The cake portion is made using the sponge method with a little bit of a twist. Once the eggs and sugar are beaten together, warm water (that’s the twist) is added to the mixture and beaten until it’s light and foamy. The dry ingredients are then stirred in, including an addition by Carole that I really like – wheat germ. It adds this nice little bit of texture to the light sponge cake.
The last step is to beat the egg whites until they form stiff peaks and fold them into the egg yolk mixture.
Pour the batter over the rhubarb in the cake pan and bake until done about 50 minutes. I like to rotate my cake 1/2 way through the cooking time because I have a hot spot toward the back of my oven.
Once a toothpick or cake tester comes out clean, cool the cake on a cooling rack for about 15 minutes. Don’t let it cool completely or it will stick – sad 🙁 Place a serving plate over the cake pan and turn the pan and plate over at the same time.
And voila! Your gorgeous culinary celebration to spring.
- 4 cups fresh rhubarb (1 pound) sliced
- 1 cup sugar
- 2 tablespoons butter cut into small cubes
- 1 cup sifted flour
- 1 1/2 teaspoon baking powder
- 1/4 teaspoon salt
- 2 eggs separated
- 1 cup sugar
- 1/2 cup hot water
- 1/2 cup wheat bran
- 1 teaspoon vanilla
- Heat the oven to 350˚F.
- Spread the sliced rhubarb over the bottom of the pan, sprinkle with the sugar and dot the butter and set aside.
- Sift together the flour, baking powder, and salt.
- Add the egg yolks to the bowl of a stand mixer. You can also use a hand mixer if you prefer. Fit the whisk attachment to the mixer, and mix the egg yolks on low until combined.
- With the mixer on medium speed, gradually add in the sugar. Increase the speed to high and beat until the mixture is light in color, 4 - 5 minutes.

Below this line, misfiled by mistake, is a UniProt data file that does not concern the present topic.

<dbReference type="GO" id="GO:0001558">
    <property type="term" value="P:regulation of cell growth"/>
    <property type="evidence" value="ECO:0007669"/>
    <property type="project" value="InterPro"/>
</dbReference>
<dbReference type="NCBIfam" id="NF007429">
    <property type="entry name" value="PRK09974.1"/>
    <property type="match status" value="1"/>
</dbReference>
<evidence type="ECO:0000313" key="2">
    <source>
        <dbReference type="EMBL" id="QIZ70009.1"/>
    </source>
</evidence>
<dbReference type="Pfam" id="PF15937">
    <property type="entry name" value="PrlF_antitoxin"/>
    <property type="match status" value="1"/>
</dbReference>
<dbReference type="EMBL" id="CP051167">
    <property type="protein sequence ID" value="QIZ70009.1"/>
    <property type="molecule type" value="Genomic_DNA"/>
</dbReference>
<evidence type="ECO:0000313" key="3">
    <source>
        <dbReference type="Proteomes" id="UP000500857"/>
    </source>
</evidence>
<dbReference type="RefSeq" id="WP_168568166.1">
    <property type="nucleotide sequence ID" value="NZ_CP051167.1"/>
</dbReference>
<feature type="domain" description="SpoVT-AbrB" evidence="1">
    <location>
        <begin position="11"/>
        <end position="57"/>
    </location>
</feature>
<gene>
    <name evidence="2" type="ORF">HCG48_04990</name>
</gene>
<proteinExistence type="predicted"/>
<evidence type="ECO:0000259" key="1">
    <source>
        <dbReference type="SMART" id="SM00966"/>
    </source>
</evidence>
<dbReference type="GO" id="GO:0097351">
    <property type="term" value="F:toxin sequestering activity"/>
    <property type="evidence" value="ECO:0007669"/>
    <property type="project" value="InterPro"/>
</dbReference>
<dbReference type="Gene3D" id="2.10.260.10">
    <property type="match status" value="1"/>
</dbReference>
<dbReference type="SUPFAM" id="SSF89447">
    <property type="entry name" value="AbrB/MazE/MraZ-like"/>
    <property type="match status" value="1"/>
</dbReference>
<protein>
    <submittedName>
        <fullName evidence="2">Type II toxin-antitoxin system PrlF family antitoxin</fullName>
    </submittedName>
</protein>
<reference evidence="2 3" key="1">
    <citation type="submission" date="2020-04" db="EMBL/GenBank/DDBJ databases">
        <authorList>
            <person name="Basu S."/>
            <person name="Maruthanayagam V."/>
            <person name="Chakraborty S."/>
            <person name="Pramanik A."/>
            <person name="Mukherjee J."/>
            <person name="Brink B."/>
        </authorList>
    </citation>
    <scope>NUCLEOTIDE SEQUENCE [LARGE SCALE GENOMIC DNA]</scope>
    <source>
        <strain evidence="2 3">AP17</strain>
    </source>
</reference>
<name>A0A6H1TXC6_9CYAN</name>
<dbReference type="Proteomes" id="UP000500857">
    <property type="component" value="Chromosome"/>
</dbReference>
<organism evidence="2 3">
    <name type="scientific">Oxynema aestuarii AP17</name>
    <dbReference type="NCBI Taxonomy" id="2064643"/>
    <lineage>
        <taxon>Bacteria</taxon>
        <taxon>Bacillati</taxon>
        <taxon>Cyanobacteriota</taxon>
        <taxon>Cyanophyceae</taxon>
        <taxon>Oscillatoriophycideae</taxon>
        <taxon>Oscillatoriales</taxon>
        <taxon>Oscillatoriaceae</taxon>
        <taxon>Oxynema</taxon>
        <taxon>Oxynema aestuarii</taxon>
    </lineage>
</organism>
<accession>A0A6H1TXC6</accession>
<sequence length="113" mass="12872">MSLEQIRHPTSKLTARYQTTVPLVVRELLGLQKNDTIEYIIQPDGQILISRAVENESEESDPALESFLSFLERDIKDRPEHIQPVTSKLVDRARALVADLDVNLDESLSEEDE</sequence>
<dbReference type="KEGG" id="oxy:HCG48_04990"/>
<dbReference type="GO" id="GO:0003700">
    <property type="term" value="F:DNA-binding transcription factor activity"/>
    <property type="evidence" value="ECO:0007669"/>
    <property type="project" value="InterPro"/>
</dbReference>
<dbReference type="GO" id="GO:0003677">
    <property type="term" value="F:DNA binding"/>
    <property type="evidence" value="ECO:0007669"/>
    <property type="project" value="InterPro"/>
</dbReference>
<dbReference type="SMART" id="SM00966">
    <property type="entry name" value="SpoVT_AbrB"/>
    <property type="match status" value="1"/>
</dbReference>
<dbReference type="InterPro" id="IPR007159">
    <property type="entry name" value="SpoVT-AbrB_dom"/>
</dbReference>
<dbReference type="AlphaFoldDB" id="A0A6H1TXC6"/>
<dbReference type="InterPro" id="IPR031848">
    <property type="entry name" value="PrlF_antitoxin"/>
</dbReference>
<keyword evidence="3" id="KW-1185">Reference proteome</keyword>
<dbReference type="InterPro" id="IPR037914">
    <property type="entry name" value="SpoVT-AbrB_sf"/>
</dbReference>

- With the mixer on low speed, add the hot water slowly, beating well. When you lift the whisk out of the egg yolk mixture, the mixture should all in a ribbon pattern.
- Stir in the bran and vanilla then add the flour mixture and mix well.
- Transfer the yolk mixtures to a large wide bowl.
- Add the egg whites to the clean bowl of your electric mixer. Beat egg whites on medium-high until frothy. Increase speed to high and beat until the eggs are glossy and forms stiff peaks, about 4 minutes.
- Remove 1 cup of the egg whites and vigorously fold into the batter. Gently fold in the remaining egg whites, running a rubber spatula down along the bottom of the bowl and lifting up through the center and over the top as you rotate bowl.
- Pour the batter over the top of the rhubarb and bake in the center of the oven for 50 minutes or until the top of the cake is firm to the touch and a toothpick or cake tester stuck in the middle comes out clean.
- Place the cake on a cooling rack, and cool for 15 minutes. Run a knife around the edge of the pan, place a plate over the pan and turn it upside-down. If the cake cools completely, it will stick to the pan.
Recipe Box Roulette
The rules are simple. Let your fingers wander over the recipes cards in the box, draw one at random, share it with us on FB Page or on your Instagram Feed. Remember to tag @theheritagcookbookproject and use the hashtag #recipeboxroulette.
Extra credit – make the recipe and share a photograph.
Peggy Morris’ Recipe Box – Recipe by Carole Pearson